People who attended were as young as 13 and some were over 90 years old. Some Catholic schools arranged for 8th-grade classes to participate. Many youth groups convened as well as many college-aged gatherings. Many submissions consistently reported participants most often falling between the ages of 40 and 70.
Submissions varied greatly in capturing race or ethnic information. Categories mentioned included African American, Asian, Brazilian, Caucasian, Filipino, Hispanic, Latino, and Native American.
Many notetakers reported a range of descriptors used by participants during listening sessions to further describe their experiences, involvements, environments or situations. These descriptors are listed below in no order.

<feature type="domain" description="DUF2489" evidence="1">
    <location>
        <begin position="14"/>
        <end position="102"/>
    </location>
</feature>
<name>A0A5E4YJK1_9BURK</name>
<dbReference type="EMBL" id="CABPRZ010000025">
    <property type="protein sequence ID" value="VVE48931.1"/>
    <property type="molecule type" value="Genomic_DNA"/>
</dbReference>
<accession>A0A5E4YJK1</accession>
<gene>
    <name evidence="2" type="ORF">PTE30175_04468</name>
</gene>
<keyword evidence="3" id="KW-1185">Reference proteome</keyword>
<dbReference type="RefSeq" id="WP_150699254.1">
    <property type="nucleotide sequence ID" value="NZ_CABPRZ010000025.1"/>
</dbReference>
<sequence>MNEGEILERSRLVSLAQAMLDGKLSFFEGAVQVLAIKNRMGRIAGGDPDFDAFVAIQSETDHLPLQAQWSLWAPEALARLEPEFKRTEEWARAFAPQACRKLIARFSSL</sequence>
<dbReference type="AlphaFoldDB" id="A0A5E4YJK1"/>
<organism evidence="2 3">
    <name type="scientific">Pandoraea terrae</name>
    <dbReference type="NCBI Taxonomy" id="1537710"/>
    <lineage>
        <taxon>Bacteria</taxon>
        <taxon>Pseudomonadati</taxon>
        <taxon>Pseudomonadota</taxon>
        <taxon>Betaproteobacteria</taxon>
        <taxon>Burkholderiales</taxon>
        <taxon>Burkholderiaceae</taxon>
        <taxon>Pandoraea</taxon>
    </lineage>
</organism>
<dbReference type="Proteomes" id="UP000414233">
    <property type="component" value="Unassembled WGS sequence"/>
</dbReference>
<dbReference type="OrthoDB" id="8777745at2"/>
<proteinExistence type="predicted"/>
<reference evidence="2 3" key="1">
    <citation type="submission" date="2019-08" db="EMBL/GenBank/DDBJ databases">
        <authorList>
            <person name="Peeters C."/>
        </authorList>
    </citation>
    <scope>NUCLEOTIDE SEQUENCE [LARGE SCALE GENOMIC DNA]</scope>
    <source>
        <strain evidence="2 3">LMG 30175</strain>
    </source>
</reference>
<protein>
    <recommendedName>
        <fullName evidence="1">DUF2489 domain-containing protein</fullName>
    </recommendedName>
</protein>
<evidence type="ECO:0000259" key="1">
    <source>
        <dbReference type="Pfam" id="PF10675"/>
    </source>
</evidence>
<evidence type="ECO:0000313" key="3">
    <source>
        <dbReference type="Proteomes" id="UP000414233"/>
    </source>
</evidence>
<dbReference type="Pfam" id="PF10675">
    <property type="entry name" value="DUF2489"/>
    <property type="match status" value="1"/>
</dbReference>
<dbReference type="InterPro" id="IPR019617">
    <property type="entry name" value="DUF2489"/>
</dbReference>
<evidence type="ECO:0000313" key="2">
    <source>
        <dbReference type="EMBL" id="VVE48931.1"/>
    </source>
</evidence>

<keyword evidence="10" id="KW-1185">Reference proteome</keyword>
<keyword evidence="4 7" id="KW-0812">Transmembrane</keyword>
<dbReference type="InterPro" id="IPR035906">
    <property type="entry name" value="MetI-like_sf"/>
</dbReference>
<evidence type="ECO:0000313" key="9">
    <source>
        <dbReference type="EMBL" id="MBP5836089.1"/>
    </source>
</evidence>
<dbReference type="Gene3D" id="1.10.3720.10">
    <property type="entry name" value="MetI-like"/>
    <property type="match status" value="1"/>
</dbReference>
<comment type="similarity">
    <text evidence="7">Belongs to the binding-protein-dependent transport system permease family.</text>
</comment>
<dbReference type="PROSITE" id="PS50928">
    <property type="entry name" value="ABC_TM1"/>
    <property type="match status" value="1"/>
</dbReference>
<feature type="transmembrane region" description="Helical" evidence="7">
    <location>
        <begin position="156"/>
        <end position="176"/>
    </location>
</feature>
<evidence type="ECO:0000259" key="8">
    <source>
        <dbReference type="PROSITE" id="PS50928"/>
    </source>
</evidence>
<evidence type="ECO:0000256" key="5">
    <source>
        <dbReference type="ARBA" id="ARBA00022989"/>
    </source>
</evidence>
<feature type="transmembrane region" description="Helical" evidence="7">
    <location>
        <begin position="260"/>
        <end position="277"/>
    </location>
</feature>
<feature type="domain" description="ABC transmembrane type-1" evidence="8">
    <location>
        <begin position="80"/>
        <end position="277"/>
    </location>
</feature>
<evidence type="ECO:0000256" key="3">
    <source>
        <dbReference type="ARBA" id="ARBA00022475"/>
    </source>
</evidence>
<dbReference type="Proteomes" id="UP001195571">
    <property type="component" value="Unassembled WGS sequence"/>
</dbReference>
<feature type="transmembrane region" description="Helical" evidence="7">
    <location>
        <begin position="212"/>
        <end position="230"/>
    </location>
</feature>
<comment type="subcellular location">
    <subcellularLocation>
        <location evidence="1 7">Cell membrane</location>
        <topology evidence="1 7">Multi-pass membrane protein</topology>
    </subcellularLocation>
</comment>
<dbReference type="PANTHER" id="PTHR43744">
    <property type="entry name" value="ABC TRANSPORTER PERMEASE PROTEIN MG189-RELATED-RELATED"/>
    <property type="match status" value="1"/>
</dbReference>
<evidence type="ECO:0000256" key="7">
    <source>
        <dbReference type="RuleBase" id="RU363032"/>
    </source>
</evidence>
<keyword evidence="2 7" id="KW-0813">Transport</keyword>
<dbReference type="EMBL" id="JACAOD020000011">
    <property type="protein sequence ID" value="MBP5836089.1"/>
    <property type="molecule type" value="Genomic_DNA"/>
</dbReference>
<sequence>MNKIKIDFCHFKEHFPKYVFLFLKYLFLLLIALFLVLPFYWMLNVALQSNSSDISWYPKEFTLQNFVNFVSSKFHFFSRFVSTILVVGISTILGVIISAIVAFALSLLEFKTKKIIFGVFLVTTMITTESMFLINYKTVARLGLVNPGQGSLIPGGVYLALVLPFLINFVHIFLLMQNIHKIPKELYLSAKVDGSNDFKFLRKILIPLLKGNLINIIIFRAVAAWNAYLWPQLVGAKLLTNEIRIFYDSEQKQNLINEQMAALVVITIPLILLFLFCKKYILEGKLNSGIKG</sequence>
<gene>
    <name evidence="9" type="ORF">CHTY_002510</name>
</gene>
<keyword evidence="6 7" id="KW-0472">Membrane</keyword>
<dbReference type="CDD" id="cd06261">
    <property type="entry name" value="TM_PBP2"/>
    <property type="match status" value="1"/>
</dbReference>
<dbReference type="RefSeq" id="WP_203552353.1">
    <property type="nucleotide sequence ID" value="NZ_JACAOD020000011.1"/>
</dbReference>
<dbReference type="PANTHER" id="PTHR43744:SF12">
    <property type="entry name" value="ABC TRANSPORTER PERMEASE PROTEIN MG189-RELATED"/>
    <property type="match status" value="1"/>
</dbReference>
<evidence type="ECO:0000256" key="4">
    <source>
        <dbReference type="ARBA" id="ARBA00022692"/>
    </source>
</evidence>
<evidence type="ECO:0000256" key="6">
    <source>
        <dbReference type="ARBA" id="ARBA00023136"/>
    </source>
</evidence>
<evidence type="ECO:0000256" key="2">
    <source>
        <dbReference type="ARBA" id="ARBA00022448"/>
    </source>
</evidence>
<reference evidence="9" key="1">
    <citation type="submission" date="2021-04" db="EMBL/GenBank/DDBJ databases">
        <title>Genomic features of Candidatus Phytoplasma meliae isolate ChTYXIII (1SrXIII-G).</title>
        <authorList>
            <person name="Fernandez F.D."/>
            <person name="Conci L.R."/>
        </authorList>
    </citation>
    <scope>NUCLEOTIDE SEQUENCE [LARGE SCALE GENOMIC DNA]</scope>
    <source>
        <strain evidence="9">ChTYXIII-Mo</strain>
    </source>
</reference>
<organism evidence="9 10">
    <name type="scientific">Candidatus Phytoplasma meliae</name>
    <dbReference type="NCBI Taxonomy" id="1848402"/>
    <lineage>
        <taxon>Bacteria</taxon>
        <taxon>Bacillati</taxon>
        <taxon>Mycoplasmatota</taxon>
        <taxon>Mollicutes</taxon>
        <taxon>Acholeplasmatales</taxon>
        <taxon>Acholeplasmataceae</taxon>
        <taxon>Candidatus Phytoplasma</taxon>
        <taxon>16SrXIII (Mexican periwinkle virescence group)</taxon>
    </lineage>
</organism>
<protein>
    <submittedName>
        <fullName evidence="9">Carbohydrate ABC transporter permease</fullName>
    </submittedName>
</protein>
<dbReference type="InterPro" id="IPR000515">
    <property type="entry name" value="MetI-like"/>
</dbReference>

- Women in leadership
- LGBT, Lesbian, Gay
- LGBT ally
- Business leader
- Grieving loss of spouse, child
- Youth group
- Wildfire victim
- Relocated to Sacramento
Listening sessions host/facilitator types
In-person meetings occurred most often although several sessions took place via online meeting platforms. Diocesan parishes often hosted synod sessions but many other groups provided the organization and leadership for people to gather as indicated below.
- Parish Pastoral Councils
- Priest deaneries
- Deacon deaneries
- Faith formation parents
- Young adult groups
- Religious congregations
- Newman Centers
- Catholic Charitable Organizations
1 Address of His Holiness Pope Francis for the Opening of the Synod, Saturday, October 9, 2021.
2 Bishop Jaime Soto’s video message to the faithful on the diocesan phase of the synod, October 17, 2021.
3 Christ in the Storm, Pope Francis Urbi et Orbi, March 27, 2020.